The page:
Kitchen Scene from 'Auditioning a Ghost' - 2 Characters

~ adapted by Jeannette Jaquish from the Arthur Conan Doyle story "Selecting a Ghost" - 1883

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From “Auditioning a Ghost”, adapted by Jeannette Jaquish from a short story written by Sir Arthur Conan Doyle titled, “Selecting a Ghost”, in the years before his success with Sherlock Holmes eclipsed his other works.
To Begin:
When the wife inherited a lot of money, the family bought a castle in England to live out her fantasy, which was spoiled when she discovered it had no ghost.
The COOK and GARDENER have just been told that the master of the house is planning a fake séance to fool his wife into imagining that the castle is haunted.

- - - - - - - -

COOK (leaves mop in bucket): Bloody grand, this is! Oh, the things we can get away with! By blamin’ it on the ghost! Yes, yes. Grand. Bloody grand….. The trick ya see, is to get them wonderin’ about the nature of the ghost: why the ghost is takin’ and doin’ this an’ that, not if it is the ghost. So ya set it up with some things happenin’ only a ghost would do, such as settin’ the pictures askew, maybe turning only certain people’s pictures all the way around, so’s they think there’s some personal dislike the ghost has for that person. An’ maybe ya find a pair of shoes in a size that would not be fitting the foot of anyone in the house, and spill some flour and make some footprints through it, and they can even go up the wall – but that can be tricky to do without stepping in the flour with your own shoes.

(WATKINS stares off as if thinking, barely moving, occasionally slurping his tea. COOK seems to forget about him. )

GARDENER: Why do you want to do all that? If the Mister wants to give ‘is wife a scare let him hire more actors.

COOK: I ain’t doin’ it to entertain. I ain’t some party clown. Let me finish. Anyway you do the normal ghost things, moving stuff around, such as a puddle of tomato juice that disappears while she’s runnin’ to tell the Mister, or one of the child’s dolls that always winds up on a window sill in an unused room…

GARDENER: Why’d they be scared by tomato juice.

COOK (sigh of exasperation) : What does tomato juice look like?

GARDENER: (thinks) Oh! That would be scary.... You’d hide the can.

COOK: Yes. You would. So you do the normal ghost stuff and get ‘em convinced of it, an’ then you add in stuff to suit yourself, and they blame it on the ghost!

GARDENER: Eh? But what’s the point?

COOK: So’s ya can nick stuff. See?

GARDENER (getting it): Huh.

COOK: Just small things a ghost could carry. A coin, a piece of jewelry, a tool. Or maybe move it a few times first, so’s they can’t find it and then they do find it, then they can’t find it and then they do, a few times before you take it away completely, so’s they think it’s still in the house somewhere.

GARDENER (pause to think about it): Do ghosts break stuff?

COOK (teasing a little): Could be. (making it up on the spot) Could be the house is haunted by a child ghost, what throws tantrums. And maybe this child got bitten by a goose when he or she was alive, and so this little tortured soul might draw a picture of that attack on the wall – in chalk, of course, so no harm done. So if the Missus sees that, and then later if she goes into the drawing room and finds the porcelain swan on the floor broken into a dozen pieces, it would just be more of the same. The ghost did it.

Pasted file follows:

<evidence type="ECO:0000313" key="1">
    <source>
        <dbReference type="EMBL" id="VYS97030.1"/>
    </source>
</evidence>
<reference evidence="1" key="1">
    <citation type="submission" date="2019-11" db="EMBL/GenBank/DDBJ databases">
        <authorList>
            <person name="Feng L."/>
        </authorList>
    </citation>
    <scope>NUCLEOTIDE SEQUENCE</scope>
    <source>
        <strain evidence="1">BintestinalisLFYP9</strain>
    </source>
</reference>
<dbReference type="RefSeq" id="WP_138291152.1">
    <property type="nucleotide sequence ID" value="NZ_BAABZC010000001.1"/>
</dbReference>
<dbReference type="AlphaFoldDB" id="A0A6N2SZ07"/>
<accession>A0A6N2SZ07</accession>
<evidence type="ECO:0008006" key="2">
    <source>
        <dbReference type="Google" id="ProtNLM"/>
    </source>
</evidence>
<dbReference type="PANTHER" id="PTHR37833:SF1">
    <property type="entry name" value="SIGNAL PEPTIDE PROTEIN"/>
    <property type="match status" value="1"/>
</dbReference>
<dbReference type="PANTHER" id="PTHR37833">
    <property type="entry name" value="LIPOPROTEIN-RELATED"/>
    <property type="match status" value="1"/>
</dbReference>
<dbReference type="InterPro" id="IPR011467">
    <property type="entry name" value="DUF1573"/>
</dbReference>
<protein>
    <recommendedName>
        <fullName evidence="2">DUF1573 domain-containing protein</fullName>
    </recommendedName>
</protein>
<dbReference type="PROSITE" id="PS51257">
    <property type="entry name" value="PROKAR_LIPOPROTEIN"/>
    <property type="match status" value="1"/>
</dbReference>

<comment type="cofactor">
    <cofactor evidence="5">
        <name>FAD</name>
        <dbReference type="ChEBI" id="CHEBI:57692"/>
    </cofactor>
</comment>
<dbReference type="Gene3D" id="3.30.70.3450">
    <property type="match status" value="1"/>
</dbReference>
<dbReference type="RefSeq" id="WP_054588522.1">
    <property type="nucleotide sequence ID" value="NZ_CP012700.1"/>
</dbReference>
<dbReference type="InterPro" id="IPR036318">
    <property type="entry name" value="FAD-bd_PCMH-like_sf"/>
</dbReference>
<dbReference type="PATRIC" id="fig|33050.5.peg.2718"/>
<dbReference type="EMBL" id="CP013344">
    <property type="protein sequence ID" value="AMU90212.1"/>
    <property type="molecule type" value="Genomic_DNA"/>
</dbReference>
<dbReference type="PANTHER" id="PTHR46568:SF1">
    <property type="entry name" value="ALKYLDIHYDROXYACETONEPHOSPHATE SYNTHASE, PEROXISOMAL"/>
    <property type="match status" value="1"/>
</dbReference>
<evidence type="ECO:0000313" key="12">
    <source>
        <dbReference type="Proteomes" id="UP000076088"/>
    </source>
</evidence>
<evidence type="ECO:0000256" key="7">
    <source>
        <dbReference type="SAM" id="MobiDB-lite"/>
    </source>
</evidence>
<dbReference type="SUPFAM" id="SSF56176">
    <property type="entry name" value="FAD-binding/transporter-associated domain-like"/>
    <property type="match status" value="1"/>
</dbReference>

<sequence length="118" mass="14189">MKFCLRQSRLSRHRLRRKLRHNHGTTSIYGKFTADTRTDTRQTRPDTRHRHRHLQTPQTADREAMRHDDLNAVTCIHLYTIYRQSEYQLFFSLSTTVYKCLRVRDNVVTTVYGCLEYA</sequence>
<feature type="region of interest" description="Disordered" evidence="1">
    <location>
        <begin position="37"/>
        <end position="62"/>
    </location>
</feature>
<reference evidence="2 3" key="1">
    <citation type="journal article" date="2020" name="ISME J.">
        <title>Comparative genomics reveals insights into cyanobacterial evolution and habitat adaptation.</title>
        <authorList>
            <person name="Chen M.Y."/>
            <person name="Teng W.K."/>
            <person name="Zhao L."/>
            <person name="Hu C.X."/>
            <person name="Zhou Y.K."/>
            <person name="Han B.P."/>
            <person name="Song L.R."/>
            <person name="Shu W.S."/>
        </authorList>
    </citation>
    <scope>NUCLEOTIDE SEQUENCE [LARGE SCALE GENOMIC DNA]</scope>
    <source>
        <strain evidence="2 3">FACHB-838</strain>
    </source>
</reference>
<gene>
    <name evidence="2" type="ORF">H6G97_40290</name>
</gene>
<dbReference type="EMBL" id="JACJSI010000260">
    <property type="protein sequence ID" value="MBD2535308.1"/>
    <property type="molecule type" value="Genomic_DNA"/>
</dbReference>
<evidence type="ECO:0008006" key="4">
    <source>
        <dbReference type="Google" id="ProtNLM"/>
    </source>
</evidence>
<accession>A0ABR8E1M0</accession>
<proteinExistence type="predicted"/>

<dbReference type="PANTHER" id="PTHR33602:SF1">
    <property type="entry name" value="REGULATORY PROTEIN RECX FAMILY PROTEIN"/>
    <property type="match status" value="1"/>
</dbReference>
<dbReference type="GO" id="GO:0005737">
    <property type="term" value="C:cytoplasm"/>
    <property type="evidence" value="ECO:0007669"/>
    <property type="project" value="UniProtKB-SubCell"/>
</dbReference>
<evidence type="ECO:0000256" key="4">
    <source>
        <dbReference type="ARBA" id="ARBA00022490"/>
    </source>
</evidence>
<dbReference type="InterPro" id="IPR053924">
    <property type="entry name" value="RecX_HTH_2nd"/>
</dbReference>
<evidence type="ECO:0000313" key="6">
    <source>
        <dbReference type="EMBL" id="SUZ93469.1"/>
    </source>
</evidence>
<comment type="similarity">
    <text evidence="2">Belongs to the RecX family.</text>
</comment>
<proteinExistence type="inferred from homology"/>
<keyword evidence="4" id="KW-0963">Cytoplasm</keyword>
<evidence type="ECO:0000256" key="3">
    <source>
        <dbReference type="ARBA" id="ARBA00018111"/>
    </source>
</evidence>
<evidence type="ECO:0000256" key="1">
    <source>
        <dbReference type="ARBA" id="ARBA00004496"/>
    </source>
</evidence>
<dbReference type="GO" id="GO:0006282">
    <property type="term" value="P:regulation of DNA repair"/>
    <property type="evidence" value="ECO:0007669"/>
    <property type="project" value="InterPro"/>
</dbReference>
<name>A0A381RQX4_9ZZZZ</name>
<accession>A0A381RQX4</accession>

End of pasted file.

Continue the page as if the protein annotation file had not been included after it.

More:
GARDENER (nodding seriously): I see.

COOK: Of course, an angry little child ghost would leave the broken swan in the drawing room. A ghost would never hide it under an old tablecloth in the tool shed, and would never think of putting rubber cement on it.

GARDENER (embarrassed): You do say.

COOK: You’d never in a century believe what Randall and Betsy Dalton get away with by spookin’ their employers.

GARDENER: Like what?

COOK: Oh, just a few little things. To supplement their income, you might say. A silver spoon, military memorabilia, a violin, mixed in, of course, with ordinary stuff like an ash tray, pin cushion, handkerchief – stuff no one would steal. And sometimes the haunting can be right handy -- Betsy said it were an accident when the cat choked dead on a chicken bone and who got blamed?

GARDENER: The ghost?

COOK: Exactly.


COOK: You see the advantages. But it’s best not to make the ghost too bloodthirsty, though, or you’ll scare the family out, and then what have you got?

GARDENER: Yeah. Baby with the bathwater.

(WATKINS finishes tea and EXITS.)

COOK: And they never even meant to set it up. Betsy had to suddenly take care of her sister’s 4-year-old when the sister went to hospital, but Betsy knew the master wouldn’t let her, so’s she was keeping the kid hidden in back rooms. But the Master’s teenage son heard the kid’s footsteps and him singing and plinking on the piano.


COOK: And when the teenager opened the door the little scamp hid quick, the teenager got spooked, and --Voila! -- the house was haunted.


COOK: And it really comes in handy when you accidentally breaks stuff. Just say you heard the sound from the other room and found it like that and look real spooked--


COOK: What? Is it...?

GARDENER: Shhhhh! (goes and peeks out door to rest of house) It’s Jeffers! He’s got my suitcase ... and yours! He’s comin’ down the stairs and turnin’ this way.

COOK: Our suitcases? What for do ya... Oh.

GARDENER: You and your talk of stealing! We’re bein’ sacked!